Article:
In an answer to a question on what will be done in situations in which parents chose not to send their children to school, Fabri explained that due to this extraordinary situation we are all living, the Ministry will be amending the policy related to attendance. Our aim is to support and help families as much as possible during such a time.
Speaking about the class bubbles, Fabri remarked that it is very important that students are protected within groups as much as possible. One must understand that every school is different, but the basic principle remains the same for all schools – both primary and secondary schools.
Fabri said that this will work by adopting a number of measures such as students being assigned to a classroom, rather than teachers being assigned a classroom in order to mitigate any risks and to keep the group constantly the same as much as possible.
Asked on whether there is enough transport to cater for all the students with the new guidelines, since there needs to be a lower number of students on each bus, Fabri stated that further information on this matter will be provided once the full guidelines are issued. However, the main concept of the procedure is that children who use the school bus will always remain with the same group.
In addition, bus operators will be responsible to properly sanitize the van after every journey.
He appealed to parents to check their children for any symptoms before being put on the bus in the morning. Also, all those who live within 1.5km of school will be encouraged to walk or have their parents collect them.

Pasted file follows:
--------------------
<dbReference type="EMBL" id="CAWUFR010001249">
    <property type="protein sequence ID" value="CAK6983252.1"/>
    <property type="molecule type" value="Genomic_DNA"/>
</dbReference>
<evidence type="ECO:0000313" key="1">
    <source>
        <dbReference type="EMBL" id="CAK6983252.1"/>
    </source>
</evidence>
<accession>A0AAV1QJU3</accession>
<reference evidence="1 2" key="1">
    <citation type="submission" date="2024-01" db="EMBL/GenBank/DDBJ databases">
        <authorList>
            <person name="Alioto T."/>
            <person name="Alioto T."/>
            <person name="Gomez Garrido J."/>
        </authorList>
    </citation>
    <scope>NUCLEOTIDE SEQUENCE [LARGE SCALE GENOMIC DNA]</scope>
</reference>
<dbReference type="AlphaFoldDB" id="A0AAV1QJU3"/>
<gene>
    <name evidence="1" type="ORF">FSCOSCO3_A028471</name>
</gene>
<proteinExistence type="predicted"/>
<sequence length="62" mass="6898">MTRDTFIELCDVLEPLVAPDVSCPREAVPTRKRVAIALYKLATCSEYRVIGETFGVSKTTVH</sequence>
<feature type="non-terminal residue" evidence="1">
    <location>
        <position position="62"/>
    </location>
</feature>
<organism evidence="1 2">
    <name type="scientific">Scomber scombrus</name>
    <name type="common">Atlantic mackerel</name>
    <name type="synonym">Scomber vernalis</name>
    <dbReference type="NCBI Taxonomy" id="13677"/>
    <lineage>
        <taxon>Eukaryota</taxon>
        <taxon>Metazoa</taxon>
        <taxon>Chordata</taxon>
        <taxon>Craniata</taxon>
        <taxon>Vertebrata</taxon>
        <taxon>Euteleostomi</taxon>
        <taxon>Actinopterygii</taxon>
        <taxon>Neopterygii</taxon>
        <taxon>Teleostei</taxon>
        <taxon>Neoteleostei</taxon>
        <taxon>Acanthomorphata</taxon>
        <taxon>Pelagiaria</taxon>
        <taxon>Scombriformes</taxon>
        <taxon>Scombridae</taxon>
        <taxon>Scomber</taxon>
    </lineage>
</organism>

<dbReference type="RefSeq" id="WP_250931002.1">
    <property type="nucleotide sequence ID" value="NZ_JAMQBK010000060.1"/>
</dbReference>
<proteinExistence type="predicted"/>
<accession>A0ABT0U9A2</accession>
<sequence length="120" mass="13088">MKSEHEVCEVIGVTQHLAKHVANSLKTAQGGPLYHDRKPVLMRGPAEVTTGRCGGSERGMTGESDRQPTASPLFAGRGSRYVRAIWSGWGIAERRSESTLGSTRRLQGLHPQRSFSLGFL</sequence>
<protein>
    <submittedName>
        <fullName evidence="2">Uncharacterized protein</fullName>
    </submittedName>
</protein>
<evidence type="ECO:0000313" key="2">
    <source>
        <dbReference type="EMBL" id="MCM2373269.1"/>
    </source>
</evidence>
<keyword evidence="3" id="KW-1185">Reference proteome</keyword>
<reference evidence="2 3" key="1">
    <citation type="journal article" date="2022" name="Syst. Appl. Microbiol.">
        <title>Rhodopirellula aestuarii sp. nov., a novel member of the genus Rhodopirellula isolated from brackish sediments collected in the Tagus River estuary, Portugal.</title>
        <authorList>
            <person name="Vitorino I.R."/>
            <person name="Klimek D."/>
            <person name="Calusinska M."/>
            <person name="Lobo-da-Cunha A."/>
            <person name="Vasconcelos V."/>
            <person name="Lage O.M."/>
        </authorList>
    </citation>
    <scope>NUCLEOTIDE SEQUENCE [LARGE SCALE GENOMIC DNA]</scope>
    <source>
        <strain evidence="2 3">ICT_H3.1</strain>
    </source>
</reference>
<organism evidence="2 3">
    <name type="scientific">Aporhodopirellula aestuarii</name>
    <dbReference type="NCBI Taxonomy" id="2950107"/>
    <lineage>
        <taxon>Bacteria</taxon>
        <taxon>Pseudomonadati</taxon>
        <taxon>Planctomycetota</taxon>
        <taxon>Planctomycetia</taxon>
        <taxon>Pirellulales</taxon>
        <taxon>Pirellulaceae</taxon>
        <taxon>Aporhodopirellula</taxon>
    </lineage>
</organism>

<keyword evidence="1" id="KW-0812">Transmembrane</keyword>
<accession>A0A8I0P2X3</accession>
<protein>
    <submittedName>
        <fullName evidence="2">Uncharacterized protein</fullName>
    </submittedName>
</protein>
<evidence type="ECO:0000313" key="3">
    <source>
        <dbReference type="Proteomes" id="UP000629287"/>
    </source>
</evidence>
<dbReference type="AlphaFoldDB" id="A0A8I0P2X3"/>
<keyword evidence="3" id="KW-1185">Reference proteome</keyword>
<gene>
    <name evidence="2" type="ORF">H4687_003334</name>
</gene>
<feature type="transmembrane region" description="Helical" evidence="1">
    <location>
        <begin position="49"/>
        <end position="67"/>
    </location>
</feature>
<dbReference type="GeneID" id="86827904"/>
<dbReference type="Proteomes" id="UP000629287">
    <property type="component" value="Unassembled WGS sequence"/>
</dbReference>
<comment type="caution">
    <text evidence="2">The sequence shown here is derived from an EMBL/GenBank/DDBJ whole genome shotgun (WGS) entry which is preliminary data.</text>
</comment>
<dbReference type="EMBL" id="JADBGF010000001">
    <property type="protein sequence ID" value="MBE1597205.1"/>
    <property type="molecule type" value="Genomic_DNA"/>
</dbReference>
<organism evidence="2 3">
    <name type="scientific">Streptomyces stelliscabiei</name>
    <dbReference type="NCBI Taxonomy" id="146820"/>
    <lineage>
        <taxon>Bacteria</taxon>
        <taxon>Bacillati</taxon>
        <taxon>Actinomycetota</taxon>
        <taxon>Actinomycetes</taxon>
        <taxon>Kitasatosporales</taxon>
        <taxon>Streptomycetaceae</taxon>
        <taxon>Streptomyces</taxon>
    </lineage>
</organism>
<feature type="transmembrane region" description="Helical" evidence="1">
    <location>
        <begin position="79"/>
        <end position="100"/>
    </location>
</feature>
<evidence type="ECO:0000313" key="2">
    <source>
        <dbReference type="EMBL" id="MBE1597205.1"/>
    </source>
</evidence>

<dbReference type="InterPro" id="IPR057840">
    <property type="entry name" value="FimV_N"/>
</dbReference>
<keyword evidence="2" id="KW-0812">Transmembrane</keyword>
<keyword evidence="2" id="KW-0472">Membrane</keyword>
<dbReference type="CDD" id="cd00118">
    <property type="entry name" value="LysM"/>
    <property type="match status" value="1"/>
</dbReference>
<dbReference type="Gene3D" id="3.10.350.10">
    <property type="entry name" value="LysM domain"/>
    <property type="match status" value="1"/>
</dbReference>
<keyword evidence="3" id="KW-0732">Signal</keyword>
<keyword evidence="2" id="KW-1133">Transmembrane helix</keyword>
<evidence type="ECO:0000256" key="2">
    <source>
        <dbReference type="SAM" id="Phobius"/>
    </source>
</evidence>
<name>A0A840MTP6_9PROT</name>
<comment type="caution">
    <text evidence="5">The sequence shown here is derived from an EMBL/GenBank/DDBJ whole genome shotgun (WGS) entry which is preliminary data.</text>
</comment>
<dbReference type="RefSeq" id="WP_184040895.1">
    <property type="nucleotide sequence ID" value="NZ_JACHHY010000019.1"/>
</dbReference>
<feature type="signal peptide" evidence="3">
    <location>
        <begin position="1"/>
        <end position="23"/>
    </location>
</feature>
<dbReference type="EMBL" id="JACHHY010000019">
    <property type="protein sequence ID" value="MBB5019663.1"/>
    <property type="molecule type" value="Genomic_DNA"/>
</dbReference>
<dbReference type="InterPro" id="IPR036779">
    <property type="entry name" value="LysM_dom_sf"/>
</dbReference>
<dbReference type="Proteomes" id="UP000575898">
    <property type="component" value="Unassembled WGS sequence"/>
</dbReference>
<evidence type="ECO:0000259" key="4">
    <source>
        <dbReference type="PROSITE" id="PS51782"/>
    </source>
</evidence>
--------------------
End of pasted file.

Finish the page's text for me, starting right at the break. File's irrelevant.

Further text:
With regards to homework, students will continue to have their homework assigned to them as usual, but teachers will be encouraged to give digital homework to limit the possibility of infection from exchanging workbooks.
Gauci highlighted that if children have any COVID-19 symptoms or if parents are in doubt, it is important that they are not sent school in order to avoid any sort of risk.
Students who develop symptoms on the way to school, will be kept in a “COVID bay” until they are picked up.
In addition, schools will open earlier this scholastic year in order to avoid the situation in which parents drop their children off all the same time as social distancing remains very important even outside of schools.
Gauci said that desks within classrooms will have to maintain a mandatory 1.5 metres apart in order to prevent COVID-19 transmission.
The full guidelines will be issued later today or tomorrow.
MUT reacts, says position on reopening on schools will depend on implementation of protocols
In reaction, the Malta Union of Teachers said that the information given was necessary for everyone to be informed about the standards that will apply.
The union said that the publication was just one step in the long walk that still needs to take place. It said that the protocols need intensive discussions to be implemented, and that this will be a challenge.
This process, the union said, will be crucial for the health and security of educators and students.
The union said that its position regarding the opening of schools will depend on the implementation of protocols and on how the pandemic situation will be in the coming weeks. It will remain in contact with its members over the coming weeks to listen to them and provide information